CLEARWATER, Florida -- Homeless advocacy groups from across Florida spoke out against recently passed ordinances in Clearwater during a conference on affordable housing.

"There's no way to take homelessness and end it in ten years or less by criminalizing the homeless," says Suzanne Edwards with the Florida Coalition for the Homeless.

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In July, the city council passed ordinances that would ban panhandling, soliciting, and sleeping on benches, beaches, and sidewalks around downtown, Clearwater Beach, and East Gateway neighborhoods. The state organizations consider the ordinances passed in Clearwater a growing trend of cities arresting their way out of homelessness.

"[The ordinances are] not reducing the rate of homelessness, and in the end if you don't do the appropriate things to reduce homelessness, it is only going to continue to increase," saysShannon Nazworth with theFlorida Supportive Housing Coalition.

Instead, they urge cities to turn to job training and housing, which Clearwater Mayor George Cretekossays the city is already doing.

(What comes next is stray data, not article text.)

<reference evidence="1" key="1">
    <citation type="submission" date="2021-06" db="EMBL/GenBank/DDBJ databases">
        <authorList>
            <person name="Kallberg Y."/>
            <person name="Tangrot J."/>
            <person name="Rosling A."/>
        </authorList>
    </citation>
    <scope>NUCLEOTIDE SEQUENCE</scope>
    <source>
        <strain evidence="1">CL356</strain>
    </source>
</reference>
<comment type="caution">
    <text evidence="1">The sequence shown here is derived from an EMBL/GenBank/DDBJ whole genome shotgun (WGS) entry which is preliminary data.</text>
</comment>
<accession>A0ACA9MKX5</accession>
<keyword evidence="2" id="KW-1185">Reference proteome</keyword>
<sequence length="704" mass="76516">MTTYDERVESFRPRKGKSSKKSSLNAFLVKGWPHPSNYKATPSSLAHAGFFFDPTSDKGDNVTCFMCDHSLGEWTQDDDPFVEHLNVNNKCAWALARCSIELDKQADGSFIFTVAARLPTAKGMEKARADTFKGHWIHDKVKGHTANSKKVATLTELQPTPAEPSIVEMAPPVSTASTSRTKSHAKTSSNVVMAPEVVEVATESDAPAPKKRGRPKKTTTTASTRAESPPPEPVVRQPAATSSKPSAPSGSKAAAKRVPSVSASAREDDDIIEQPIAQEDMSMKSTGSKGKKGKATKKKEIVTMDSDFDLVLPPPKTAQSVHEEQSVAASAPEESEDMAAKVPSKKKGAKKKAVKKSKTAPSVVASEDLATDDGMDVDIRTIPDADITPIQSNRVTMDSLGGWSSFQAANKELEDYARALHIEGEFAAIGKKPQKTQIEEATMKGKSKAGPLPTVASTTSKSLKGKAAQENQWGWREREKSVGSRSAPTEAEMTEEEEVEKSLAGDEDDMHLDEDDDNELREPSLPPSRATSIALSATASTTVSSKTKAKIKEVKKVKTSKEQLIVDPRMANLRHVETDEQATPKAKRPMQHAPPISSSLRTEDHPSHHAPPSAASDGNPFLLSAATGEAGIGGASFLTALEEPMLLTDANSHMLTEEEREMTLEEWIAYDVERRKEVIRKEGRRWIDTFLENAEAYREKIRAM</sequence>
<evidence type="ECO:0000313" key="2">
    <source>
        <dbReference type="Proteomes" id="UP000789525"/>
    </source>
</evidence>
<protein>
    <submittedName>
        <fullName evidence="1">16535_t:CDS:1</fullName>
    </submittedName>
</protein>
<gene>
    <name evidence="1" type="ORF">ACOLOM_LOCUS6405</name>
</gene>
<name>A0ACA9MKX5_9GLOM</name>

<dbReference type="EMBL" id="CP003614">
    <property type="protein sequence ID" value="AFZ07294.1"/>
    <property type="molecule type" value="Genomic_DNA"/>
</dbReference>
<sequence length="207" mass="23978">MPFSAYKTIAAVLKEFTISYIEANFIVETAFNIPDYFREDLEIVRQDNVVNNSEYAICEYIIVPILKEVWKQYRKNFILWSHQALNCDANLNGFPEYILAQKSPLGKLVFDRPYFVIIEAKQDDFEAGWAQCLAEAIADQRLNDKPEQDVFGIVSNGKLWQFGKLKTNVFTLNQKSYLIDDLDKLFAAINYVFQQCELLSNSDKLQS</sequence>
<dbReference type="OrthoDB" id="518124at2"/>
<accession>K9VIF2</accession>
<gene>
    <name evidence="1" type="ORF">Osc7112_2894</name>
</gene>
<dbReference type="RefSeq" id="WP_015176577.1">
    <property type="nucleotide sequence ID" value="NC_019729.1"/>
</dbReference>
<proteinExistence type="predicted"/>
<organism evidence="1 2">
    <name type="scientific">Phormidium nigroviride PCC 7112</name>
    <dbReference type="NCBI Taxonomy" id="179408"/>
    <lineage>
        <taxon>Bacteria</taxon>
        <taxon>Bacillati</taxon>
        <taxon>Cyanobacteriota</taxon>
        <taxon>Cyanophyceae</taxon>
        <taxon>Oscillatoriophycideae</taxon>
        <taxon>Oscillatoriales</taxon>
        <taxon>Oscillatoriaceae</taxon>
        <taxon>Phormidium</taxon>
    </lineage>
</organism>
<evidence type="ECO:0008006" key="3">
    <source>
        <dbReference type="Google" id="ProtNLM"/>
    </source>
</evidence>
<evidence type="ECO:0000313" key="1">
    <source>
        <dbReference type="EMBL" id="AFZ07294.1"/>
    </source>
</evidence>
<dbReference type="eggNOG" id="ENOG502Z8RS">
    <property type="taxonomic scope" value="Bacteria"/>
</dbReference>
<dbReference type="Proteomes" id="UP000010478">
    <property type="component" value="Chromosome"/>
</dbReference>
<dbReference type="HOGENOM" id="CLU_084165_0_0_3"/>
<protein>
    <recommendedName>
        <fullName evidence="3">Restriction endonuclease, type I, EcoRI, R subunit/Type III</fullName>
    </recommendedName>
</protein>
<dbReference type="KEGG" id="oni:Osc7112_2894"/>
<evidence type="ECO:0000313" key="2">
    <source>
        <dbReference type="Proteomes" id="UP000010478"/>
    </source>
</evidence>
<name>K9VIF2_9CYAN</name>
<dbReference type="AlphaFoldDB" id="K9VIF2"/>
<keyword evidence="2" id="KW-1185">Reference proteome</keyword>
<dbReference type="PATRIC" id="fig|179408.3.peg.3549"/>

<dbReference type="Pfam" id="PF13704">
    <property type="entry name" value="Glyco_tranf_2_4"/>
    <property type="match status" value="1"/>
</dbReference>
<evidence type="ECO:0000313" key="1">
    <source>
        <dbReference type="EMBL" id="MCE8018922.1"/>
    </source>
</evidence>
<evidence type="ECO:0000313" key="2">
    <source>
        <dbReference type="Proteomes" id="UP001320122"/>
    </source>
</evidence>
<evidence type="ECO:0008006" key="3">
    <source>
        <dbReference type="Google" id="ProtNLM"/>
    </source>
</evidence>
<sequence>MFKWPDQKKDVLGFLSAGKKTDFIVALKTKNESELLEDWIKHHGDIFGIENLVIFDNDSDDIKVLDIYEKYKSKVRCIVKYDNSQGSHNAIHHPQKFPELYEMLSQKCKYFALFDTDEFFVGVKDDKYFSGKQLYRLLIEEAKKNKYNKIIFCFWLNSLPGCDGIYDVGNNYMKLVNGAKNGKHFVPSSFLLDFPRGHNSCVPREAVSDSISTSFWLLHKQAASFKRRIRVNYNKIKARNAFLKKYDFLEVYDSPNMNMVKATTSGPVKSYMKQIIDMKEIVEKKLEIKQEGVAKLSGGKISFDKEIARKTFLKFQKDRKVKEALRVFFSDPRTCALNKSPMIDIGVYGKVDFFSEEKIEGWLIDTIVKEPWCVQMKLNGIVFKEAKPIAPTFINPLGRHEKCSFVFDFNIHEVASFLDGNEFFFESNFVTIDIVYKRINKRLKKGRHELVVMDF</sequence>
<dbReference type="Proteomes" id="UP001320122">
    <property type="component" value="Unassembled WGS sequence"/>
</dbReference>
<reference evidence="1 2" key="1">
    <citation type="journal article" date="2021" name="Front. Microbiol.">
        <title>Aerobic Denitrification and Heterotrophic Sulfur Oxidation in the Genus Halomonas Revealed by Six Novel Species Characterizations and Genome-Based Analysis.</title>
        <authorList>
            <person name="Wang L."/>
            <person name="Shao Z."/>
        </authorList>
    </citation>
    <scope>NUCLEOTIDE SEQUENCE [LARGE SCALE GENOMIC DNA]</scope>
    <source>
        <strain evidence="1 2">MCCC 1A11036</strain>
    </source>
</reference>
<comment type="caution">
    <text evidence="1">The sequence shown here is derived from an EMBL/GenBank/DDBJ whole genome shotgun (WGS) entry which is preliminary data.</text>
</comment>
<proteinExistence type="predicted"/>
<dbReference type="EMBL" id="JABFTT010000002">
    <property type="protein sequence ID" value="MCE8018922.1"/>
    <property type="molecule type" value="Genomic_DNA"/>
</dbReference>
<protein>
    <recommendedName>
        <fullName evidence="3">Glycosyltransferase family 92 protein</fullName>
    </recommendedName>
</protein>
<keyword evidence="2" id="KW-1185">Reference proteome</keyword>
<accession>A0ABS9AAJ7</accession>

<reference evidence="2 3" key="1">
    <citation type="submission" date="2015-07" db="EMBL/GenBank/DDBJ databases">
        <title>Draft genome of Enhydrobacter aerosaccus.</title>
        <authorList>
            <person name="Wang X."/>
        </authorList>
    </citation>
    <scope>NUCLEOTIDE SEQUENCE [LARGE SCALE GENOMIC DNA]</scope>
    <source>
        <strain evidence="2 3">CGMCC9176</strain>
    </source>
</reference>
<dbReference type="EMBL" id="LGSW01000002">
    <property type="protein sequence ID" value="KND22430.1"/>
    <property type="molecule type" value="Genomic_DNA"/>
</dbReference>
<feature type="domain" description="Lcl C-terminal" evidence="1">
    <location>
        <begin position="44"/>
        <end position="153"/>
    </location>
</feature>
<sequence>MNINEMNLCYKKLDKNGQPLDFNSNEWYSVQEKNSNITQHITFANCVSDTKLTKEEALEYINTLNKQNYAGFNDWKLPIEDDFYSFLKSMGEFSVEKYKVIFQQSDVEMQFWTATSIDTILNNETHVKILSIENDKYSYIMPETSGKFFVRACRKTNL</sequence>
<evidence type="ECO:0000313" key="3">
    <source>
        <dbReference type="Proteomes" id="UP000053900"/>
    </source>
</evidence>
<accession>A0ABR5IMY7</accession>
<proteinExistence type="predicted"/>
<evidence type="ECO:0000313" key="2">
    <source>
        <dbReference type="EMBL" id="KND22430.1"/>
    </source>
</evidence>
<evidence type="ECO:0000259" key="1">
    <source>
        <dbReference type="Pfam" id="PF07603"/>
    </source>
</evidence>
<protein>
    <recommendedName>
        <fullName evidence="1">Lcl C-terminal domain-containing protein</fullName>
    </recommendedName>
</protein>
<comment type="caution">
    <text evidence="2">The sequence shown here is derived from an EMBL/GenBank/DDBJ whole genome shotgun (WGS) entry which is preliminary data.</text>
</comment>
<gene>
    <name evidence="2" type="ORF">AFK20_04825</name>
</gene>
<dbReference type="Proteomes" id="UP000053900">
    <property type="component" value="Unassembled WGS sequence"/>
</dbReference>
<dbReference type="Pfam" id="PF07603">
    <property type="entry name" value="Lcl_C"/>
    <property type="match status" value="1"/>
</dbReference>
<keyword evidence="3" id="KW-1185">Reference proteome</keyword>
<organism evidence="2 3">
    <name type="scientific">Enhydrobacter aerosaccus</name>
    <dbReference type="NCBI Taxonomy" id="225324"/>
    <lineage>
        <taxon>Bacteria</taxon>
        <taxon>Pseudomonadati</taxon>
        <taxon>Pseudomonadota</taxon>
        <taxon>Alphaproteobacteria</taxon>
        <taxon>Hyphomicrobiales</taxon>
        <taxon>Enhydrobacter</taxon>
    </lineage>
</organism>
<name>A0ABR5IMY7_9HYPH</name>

"The city of Clearwater has continued to make contributions to these programs. It has contributed almost three million dollars," he says.

Over the course of about a month since the ordinances took effect, the city has handed out more than 400 warnings to the homeless, arrested 46 people, and sent 28 more to shelters. Many of them didn't know the housing options available.

"We feel that our outreach addressing the issue and letting people know has helped them. That is what we are trying to do," says Cretekos.

But not everyone sees it that way.

"These solutions aren't going to address the societal issues," Nazworth says. "We need to come up with solutions."

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